Facebook announced this week that they are rolling out advanced Custom Audience options that will expand the number of ways marketers can retarget their own website visitors. Before we dive into the new changes, let’s take a quick look back at the evolution of Facebook pixels.
The Old Conversion Pixel
The original conversion pixel had extremely limited functionality, but it was enough to get the job done three years ago when Facebook made their first foray into conversion tracking. The original conversion pixel performed only one function: tracking a specific, unique conversion on a page. because it could not track audiences to facilitate retargeting, it was used strictly for measurement purposes. Tracking has now taken a giant leap forward, rendering the old conversion pixel obsolete. Facebook will be decommissioning this pixel in the second half of 2016 in favor of its new unified pixel.
The New Facebook Unified Pixel
A year ago, Facebook recognized that the original conversion pixel was limited and created a new pixel that could both measure results and track audience pools. When initially launched, this new pixel was able to track specific events from an advertiser’s site such as page views, add-to-carts, purchases, etc. It was also able to build website retargeting lists based on the pages users were visiting. While these new features were leaps and bounds ahead of the old conversion pixel, there were still many untapped opportunities that could make the pixel an even more powerful marketing tool. On May 11th, Facebook announced the release of some of these new pixel features, which will help marketers target more accurately and subsequently see better results.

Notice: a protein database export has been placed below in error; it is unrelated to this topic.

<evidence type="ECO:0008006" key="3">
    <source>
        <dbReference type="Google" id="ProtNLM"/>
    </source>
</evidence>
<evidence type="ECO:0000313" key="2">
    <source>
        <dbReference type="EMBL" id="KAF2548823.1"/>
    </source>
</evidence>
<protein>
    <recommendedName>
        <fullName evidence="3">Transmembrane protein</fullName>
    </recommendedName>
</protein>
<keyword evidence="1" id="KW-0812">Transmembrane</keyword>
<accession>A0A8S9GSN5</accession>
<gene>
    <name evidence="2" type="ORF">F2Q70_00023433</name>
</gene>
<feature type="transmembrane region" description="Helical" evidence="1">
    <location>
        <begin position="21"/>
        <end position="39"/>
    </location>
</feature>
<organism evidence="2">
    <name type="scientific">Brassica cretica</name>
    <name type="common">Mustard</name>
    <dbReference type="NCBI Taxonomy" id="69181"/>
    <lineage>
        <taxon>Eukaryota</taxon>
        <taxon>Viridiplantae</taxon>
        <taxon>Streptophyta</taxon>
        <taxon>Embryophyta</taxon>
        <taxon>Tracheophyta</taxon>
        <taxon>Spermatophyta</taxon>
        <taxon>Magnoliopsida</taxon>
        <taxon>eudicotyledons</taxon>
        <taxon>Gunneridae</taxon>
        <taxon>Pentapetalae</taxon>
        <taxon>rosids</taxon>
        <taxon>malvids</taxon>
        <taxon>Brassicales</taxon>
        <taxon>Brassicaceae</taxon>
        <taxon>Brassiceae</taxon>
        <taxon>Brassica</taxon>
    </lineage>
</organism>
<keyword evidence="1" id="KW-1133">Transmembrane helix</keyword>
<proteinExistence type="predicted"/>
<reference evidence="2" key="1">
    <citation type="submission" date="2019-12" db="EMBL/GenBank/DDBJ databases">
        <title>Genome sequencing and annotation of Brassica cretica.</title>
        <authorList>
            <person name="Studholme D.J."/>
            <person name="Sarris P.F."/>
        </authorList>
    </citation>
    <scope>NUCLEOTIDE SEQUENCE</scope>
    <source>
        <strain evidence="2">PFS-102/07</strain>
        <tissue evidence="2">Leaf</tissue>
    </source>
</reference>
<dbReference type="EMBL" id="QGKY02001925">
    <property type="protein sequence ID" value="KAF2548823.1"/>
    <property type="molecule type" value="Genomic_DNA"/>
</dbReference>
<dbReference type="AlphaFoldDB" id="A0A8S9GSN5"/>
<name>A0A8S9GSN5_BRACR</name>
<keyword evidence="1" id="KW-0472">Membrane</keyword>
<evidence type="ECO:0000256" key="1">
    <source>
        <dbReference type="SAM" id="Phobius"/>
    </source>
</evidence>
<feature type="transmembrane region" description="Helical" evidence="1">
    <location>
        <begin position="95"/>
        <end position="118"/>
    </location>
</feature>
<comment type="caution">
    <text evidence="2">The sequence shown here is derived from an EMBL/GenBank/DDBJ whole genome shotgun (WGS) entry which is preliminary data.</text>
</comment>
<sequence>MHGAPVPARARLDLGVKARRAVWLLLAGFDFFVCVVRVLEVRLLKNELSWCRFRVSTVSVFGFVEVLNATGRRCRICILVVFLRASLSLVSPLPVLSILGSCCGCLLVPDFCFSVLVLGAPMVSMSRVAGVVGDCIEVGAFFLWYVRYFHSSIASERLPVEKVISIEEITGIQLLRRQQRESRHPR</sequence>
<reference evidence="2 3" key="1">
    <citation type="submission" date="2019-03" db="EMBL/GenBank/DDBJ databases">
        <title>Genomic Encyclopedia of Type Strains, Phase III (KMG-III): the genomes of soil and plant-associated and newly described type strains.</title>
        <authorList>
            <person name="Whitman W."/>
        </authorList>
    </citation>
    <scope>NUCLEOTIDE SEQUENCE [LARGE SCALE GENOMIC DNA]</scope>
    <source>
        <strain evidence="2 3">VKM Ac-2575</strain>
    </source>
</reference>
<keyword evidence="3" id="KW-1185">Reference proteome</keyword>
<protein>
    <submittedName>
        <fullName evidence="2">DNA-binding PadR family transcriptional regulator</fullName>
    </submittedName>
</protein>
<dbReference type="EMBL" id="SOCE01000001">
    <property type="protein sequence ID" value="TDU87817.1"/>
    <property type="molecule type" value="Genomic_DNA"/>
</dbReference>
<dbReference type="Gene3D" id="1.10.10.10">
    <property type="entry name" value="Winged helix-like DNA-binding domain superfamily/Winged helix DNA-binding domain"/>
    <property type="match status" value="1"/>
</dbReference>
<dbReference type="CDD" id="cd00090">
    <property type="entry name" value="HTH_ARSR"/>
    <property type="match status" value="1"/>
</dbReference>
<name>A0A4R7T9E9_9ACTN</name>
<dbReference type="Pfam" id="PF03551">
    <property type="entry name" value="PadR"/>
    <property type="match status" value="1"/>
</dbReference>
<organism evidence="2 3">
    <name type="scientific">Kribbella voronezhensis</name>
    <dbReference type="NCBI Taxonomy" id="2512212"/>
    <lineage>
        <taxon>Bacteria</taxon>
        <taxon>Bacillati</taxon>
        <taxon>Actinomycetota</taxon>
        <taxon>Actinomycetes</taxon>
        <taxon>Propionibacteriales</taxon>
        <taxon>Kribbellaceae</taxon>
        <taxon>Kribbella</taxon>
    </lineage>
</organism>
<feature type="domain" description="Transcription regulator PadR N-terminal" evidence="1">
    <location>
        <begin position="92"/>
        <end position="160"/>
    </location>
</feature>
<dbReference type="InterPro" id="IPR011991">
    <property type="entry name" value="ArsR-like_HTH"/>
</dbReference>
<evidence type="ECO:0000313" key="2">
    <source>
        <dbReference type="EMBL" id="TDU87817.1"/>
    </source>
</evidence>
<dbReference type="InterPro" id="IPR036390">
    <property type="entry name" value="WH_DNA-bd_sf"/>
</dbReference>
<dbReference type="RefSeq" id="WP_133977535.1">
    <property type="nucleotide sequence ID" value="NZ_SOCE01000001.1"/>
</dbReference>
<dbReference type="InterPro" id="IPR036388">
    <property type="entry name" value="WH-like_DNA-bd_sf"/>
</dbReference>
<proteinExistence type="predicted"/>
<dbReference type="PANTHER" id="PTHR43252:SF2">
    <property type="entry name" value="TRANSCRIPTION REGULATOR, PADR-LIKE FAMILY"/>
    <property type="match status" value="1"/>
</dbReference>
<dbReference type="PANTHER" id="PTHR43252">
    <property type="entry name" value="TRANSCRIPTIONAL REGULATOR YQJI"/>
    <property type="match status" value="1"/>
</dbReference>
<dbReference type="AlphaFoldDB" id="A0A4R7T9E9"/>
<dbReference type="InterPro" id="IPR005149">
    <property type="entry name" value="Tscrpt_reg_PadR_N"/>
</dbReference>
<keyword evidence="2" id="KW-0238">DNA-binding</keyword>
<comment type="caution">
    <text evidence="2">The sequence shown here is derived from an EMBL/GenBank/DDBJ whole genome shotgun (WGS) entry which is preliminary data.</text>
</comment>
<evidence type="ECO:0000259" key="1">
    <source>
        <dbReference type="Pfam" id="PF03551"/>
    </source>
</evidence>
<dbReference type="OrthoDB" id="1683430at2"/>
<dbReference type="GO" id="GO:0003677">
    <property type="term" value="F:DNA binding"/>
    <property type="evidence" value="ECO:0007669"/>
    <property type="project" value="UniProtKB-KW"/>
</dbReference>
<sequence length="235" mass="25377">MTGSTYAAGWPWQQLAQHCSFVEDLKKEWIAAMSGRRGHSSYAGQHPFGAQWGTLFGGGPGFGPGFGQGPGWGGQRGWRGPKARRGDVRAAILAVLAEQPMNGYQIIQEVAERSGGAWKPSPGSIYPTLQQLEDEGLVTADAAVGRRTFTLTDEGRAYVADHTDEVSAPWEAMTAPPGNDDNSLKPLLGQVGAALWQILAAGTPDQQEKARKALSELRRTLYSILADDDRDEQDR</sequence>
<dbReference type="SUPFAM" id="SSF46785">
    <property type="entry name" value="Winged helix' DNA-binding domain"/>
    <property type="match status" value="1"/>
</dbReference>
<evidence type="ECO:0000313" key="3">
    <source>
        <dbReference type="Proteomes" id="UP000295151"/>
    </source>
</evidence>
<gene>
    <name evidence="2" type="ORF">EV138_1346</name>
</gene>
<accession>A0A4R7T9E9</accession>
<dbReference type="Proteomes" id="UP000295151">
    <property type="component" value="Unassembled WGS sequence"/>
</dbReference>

Facebook Unified Pixel Updates
The latest pixel updates address the fact that not all website visitors are created equal. Certain users are more valuable than others, and being able to identify those high-value users enables better retargeting as well as more qualified lookalike audience modeling. Here are the top three new updates that are most important for marketers and a brief explanation of how each update will help brands identify their most valuable users:
How Can Brands Help?
Brands who know the behavior of their site visitors can help marketers create some of these advanced Custom Audiences by sharing their internal learnings. For example, if a brand knows that users who visit 5 pages are more likely to buy than users who only visit 2 pages, we can bucket those two sets of users and message them in different but very specifically relevant ways. Conversely, if a brand knows that users who visit the site less frequently are less likely to convert, marketers could segment those users out and send them special offers in order to entice a purchase without driving them to the site an extra 3 times.
These exciting new developments to the Facebook pixel will help brands capitalize even more on one of their most valuable audiences, their website visitors. As Facebook continues to develop more advanced targeting options, brands will have the tools they need to increase the relevancy and personalization of ads. In addition to optimizing performance, the added relevancy and personalization will also likely help increase consumers’ acceptance of having direct response ads injected into their personal news feeds.